Medusa

monster from Greek mythology

Medusa is a character in Greek mythology. Her story has been told and retold by ancient and modern storytellers, writers, and artists.

Perseus with the Head of Medusa by Benvenuto Cellini (1554)
Medusa by Caravaggio.jpg

The Latin poet Ovid writes in Book IV of his Metamorphoses that Poseidon had raped Medusa in the temple of Athena.[1] The goddess was angry, and changed Medusa into a monster with snakes for hair. To people in Ovid's time, Medusa, not Poseidon, was the one who had done something wrong.

Artists have made statues and paintings of Medusa for thousands of years. Ancient Greeks and other ancient people painted Medusa's face on pots and doors and other things. In Greek art from this time, artists usually painted or carved people looking out to the side. Medusa was almost always carved looking out of the picture toward the viewer. This was so Medusa could scare evil things away. These pictures of Medusa are called Gorgoneions. They are an example of using one evil thing to make other evil things leave, the same way Perseus used Medusa against his other enemies.[1]

MythEdit

 
Gorgon on a black-figure amphora from Greece (520–510 BC)

Medusa was one of three sisters, the Gorgons. Medusa's sisters were Stheno and Euryale. Medusa was mortal, but her sisters were immortal. They were all children of the sea gods, Phorkys and his sister Keto. Before they were monsters, all three sisters were beautiful young women, Medusa the most; however, she was a priestess in the temple of Athena and was bound by a vow of celibacy.

Any man or animal who looked directly upon her was turned to stone.

 
Perseus Killing Medusa, a picture for Ovid's Metamorphoses by Antonio Tempesta (1630)

The hero Perseus cut off Medusa's head. He snuck up on her by using his shiny shield as a mirror. He put Medusa's head in a special bag and then showed it to his enemies. They turned to stone. Then he gave Medusa's head to the gods. Either Zeus or Athena put her head on the shield called aegis.

Medusa was pregnant by Poseidon at the time of her death. Pegasus, a winged horse, and Chrysaor, a golden giant, sprang from her blood.

Medusa in artEdit

 
Medusa, a Roman copy of a Greek original by Phidias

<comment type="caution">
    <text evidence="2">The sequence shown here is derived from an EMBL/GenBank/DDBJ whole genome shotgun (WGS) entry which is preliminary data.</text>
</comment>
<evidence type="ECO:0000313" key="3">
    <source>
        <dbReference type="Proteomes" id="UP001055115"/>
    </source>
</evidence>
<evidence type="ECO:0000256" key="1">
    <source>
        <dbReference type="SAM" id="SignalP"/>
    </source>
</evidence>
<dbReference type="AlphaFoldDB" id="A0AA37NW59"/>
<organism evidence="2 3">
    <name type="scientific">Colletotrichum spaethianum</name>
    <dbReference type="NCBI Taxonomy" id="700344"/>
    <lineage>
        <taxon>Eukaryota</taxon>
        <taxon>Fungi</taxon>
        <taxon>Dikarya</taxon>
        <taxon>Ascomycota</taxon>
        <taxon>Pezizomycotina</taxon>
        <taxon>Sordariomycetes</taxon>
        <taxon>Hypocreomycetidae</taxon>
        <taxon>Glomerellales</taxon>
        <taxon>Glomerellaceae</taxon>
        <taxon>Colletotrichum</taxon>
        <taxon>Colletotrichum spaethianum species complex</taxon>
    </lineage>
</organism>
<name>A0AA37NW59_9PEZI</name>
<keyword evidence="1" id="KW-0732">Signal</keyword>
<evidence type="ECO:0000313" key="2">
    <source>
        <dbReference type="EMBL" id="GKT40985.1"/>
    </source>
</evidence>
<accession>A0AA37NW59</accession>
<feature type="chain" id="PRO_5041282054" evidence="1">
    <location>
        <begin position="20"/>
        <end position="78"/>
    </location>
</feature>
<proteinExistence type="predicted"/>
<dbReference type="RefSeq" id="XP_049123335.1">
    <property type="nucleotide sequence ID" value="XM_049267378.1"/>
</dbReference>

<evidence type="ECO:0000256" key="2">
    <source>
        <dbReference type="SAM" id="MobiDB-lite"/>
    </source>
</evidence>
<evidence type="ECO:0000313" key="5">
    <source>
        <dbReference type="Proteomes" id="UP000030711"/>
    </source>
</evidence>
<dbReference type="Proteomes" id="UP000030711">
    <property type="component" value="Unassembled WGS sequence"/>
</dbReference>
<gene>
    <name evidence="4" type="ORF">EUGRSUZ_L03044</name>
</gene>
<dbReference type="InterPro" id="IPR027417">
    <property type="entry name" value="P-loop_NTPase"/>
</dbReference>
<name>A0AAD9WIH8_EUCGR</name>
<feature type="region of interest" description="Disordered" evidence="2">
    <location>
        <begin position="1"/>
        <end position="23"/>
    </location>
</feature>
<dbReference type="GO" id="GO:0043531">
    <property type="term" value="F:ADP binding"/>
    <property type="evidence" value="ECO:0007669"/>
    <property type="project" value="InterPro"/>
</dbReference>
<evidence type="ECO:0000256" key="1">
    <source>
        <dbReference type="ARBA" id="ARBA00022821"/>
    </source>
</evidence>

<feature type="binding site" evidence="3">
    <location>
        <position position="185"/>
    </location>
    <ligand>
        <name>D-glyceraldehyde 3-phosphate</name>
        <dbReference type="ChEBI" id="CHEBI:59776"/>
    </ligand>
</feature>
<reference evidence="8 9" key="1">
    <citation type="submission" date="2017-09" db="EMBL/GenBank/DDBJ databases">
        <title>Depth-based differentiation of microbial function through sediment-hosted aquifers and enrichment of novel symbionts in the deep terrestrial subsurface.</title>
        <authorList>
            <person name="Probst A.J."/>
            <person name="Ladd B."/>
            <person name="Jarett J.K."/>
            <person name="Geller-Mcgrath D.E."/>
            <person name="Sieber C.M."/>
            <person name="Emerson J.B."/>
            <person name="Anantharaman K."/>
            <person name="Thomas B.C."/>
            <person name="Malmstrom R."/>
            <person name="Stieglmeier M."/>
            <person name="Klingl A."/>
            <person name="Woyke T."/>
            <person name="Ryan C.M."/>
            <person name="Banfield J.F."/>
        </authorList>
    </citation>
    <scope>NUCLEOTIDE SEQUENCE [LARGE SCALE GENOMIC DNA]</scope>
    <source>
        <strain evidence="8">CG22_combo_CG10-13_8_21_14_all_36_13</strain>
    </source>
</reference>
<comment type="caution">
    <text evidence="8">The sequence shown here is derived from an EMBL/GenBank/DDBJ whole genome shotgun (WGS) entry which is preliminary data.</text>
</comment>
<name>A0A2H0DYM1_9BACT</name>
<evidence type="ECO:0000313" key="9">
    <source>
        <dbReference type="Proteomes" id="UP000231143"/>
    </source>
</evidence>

Medusa was a subject for ancient vase painters, mosaicists, and sculptors. She appears on the breastplate of Alexander the Great in the Alexander Mosaic at the House of the Faun in Pompeii, Italy (about 200 BC).

A Roman copy of Phidias' Medusa (left) is held in the Glyptothek in Munich, Germany.

Among the Renaissance depictions are the sculpture Perseus with the Head of Medusa by Benvenuto Cellini (1554) and the oil painting Medusa by Caravaggio (1597).

 
Perseus Fighting Phineus and his Companions by Luca Giordano (about 1670)

Baroque depictions include Head of Medusa by Peter Paul Rubens (1618); the marble bust Medusa by Bernini (1630s); and Perseus Turning Phineus and his Followers to Stone, an oil painting by Luca Giordano from the (early 1680s).

Romantic and modern depictions include Perseus with the Head of Medusa by Antonio Canova (1801) and Perseus, a sculpture by Salvador Dalí. Twentieth century artists whno tackled the Medusa theme include Paul Klee, John Singer Sargent, Pablo Picasso, Pierre et Gilles, and Auguste Rodin. The twenty-first century sculpture Medusa with the Head of Perseus by Luciano Garbati became part of the #MeToo Movement.[2][3]

ReferencesEdit

  1. 1.0 1.1 Madeleine Glennon (2017). "Medusa in Ancient Greek Art". Heilbrunn Timeline of Art History. Metropolitan Museum of Art. Retrieved September 9, 2021.
  2. Julia Jacobs (October 13, 2020). "How a Medusa Sculpture From a Decade Ago Became #MeToo Art". New York Times. Retrieved September 9, 2021.
  3. Annaliese Griffin (December 2, 2018). "The story behind the Medusa statue that has become the perfect avatar for women's rage". QZ. Retrieved September 9, 2021.